Proceedings under Article 21.5 do not concern just any measure of a Member of the WTO; rather, Article 21.5 proceedings are limited to those “measures taken to comply with the recommendations and rulings” of the DSB. In our view, the phrase “measures taken to comply” refers to measures which have been, or which should be, adopted by a Member to bring about compliance with the recommendations and rulings of the DSB. In principle, a measure which has been “taken to comply with the recommendations and rulings” of the DSB will not be the same measure as the measure which was the subject of the original dispute, so that, in principle, there would be two separate and distinct measures: the original measure which gave rise to the recommendations and rulings of the DSB, and the “measures taken to comply” which are — or should be — adopted to implement those recommendations and rulings. In these Article 21.5 proceedings, the measure at issue is a new measure, the revised TPC programme, which became effective on 18 November 1999 and which Canada presents as a “measure taken to comply with the recommendations and rulings” of the DSB.

 

R.4.1.2 Canada — Aircraft (Article 21.5 — Brazil), para. 38
(WT/DS70/AB/RW)

 

We add also that the examination of “measures taken to comply” is based on the relevant facts proved, by the complainant, to the Article 21.5 panel, during the panel proceedings. Therefore, the “minimum implementation standard” that the Article 21.5 Panel expressed and which, it said, was “effectively” agreed between the parties, should be viewed with caution. The Article 21.5 Panel said that Canada’s implementation should “ ‘ensure’ that future TPC assistance to the Canadian regional aircraft industry will not be de facto contingent on export performance” (emphasis added). The use in this standard of the words “ensure” and “future”, if taken too literally, might be read to mean that the Panel was seeking a strict guarantee or absolute assurance as to the future application of the revised TPC programme. A standard which, if so read, would, however, be very difficult, if not impossible, to satisfy since no one can predict how unknown administrators would apply, in the unknowable future, even the most conscientiously crafted compliance measure.

 

R.4.1.3 EC — Bed Linen (Article 21.5 — India), para. 78
(WT/DS141/AB/RW)

 

… As in original dispute settlement proceedings, the “matter” in Article 21.5 proceedings consists of two elements: the specific measures at issue and the legal basis of the complaint (that is, the claims). If a claim challenges a measure which is not a “measure taken to comply”, that claim cannot properly be raised in Article 21.5 proceedings. We agree with the Panel that it is, ultimately, for an Article 21.5 panel — and not for the complainant or the respondent — to determine which of the measures listed in the request for its establishment are “measures taken to comply”. …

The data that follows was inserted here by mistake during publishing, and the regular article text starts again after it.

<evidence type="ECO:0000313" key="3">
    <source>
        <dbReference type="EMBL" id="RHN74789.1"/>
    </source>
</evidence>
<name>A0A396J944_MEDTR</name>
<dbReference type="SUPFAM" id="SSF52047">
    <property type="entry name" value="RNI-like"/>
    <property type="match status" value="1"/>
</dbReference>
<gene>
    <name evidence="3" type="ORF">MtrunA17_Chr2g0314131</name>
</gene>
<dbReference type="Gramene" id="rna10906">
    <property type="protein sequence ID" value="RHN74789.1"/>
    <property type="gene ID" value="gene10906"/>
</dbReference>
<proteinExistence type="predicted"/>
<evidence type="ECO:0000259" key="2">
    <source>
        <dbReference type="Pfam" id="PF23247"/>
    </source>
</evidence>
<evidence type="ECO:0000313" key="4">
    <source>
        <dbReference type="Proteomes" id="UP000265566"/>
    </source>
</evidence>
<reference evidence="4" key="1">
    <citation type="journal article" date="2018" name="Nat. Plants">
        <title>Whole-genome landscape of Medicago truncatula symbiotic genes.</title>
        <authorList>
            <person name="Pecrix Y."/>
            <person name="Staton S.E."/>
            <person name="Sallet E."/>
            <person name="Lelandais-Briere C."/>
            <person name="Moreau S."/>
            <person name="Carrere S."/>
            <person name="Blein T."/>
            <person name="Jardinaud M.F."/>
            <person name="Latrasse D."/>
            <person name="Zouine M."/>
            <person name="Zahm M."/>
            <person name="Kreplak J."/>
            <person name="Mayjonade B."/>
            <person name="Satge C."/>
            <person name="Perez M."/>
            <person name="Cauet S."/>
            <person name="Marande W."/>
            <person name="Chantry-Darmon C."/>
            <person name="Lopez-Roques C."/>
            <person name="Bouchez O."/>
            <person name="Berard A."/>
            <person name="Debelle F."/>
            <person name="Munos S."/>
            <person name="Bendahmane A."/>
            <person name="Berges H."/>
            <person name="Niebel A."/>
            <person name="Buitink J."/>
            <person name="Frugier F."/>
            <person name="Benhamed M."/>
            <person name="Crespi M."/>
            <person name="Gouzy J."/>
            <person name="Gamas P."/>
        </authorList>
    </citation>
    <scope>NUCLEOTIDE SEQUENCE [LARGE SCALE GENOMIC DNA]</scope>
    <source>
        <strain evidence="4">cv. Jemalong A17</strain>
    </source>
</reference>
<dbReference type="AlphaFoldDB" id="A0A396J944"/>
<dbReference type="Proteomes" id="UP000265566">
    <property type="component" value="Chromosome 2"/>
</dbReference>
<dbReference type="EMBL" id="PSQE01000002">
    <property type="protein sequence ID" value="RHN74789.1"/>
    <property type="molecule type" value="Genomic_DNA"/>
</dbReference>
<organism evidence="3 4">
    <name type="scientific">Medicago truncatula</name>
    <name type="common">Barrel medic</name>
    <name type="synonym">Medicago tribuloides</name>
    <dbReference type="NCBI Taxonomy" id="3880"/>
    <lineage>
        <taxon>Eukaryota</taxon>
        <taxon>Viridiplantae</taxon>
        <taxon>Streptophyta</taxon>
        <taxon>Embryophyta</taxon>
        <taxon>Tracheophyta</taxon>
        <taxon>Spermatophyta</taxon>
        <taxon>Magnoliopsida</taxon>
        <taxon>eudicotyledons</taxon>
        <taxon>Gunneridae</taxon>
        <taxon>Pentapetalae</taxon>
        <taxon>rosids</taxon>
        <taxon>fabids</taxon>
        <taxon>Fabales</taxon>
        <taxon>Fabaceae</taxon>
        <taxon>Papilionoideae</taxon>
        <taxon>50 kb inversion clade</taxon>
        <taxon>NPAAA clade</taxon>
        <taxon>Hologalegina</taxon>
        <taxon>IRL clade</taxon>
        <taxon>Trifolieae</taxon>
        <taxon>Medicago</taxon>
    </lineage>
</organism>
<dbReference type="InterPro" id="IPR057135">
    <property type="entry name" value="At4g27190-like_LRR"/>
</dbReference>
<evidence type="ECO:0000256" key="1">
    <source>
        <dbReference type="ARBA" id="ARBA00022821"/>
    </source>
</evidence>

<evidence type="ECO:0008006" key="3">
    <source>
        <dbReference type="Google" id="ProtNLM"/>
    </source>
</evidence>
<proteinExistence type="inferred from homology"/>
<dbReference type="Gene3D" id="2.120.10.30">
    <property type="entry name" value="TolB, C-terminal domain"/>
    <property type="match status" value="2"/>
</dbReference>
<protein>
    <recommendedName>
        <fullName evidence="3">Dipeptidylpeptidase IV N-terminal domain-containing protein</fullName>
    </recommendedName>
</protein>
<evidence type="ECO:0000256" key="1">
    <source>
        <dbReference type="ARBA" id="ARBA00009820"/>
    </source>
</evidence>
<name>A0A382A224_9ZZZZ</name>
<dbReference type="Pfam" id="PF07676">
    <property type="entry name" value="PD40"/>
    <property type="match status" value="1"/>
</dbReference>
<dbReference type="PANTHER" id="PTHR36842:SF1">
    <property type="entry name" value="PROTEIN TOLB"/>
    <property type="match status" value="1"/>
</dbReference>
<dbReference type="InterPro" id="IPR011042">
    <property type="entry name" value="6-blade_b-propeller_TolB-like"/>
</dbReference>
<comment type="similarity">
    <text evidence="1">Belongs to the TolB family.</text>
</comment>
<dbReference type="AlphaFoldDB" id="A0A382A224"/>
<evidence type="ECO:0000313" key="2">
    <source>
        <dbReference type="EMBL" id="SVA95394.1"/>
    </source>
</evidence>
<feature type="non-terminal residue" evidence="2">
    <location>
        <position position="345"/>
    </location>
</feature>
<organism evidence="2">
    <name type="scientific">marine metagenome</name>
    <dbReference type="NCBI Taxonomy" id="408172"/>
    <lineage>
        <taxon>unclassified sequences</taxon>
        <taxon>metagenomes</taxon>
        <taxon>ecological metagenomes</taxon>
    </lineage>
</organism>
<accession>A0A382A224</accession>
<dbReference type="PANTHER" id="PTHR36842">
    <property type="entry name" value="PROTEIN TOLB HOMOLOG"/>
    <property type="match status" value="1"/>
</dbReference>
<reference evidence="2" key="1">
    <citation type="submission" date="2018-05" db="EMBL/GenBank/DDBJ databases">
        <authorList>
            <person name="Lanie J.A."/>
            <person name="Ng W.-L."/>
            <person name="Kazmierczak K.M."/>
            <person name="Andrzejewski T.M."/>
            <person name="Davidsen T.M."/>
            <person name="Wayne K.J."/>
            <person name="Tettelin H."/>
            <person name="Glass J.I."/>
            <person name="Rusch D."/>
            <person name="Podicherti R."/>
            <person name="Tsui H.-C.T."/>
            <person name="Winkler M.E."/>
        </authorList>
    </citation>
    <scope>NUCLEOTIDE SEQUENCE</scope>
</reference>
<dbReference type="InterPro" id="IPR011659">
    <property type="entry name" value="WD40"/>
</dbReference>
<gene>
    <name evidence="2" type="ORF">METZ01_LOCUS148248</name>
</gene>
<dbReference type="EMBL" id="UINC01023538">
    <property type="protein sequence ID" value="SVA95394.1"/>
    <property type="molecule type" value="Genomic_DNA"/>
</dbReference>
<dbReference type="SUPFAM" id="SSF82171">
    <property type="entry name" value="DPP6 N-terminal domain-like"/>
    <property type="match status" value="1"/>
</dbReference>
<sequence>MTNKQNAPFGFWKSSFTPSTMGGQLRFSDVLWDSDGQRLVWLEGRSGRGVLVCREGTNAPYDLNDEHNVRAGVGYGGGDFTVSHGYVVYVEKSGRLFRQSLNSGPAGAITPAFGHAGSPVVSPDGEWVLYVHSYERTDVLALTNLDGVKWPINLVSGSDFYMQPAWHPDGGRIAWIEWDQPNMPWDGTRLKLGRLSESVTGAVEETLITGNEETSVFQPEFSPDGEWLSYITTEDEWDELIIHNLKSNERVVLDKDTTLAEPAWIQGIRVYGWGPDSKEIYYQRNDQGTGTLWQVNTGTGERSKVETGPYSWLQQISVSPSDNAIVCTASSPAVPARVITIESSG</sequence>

R.4.1.4 EC — Bed Linen (Article 21.5 — India), para. 79
(WT/DS141/AB/RW)

 

… We explained there that the mandate of Article 21.5 panels is to examine either the “existence” of “measures taken to comply” or, more frequently, the “consistency with a covered agreement” of implementing measures. This implies that an Article 21.5 panel is not confined to examining the “measures taken to comply” from the perspective of the claims, arguments, and factual circumstances relating to the measure that was the subject of the original proceedings. Moreover, the relevant facts bearing upon the “measure taken to comply” may be different from the facts relevant to the measure at issue in the original proceedings. It is to be expected, therefore, that the claims, arguments, and factual circumstances relating to the “measure taken to comply” will not, necessarily, be the same as those relating to the measure in the original dispute. Indeed, a complainant in Article 21.5 proceedings may well raise new claims, arguments, and factual circumstances different from those raised in the original proceedings, because a “measure taken to comply” may be inconsistent with WTO obligations in ways different from the original measure. In our view, therefore, an Article 21.5 panel could not properly carry out its mandate to assess whether a “measure taken to comply” is fully consistent with WTO obligations if it were precluded from examining claims additional to, and different from, the claims raised in the original proceedings.

 

R.4.1.5 US — Softwood Lumber IV (Article 21.5 — Canada), para. 64
(WT/DS257/AB/RW)

 

The first sentence of Article 21.5… identifies the types of disputes (“disagreement as to the existence or consistency with a covered agreement of measures”) covered by that provision, and the procedures that are to be employed (“these dispute settlement procedures”) in resolving them. With respect to the subject matter of Article 21.5 proceedings, “the ‘matter’ in Article 21.5 proceedings consists of two elements: the specific measures at issue and the legal basis of the complaint (that is, the claims)”. …

 

R.4.1.6 US — Softwood Lumber IV (Article 21.5 — Canada), para. 65
(WT/DS257/AB/RW)

 

The words of Article 21.5 themselves delimit a particular category of measures that fall within the scope of proceedings conducted pursuant to that provision …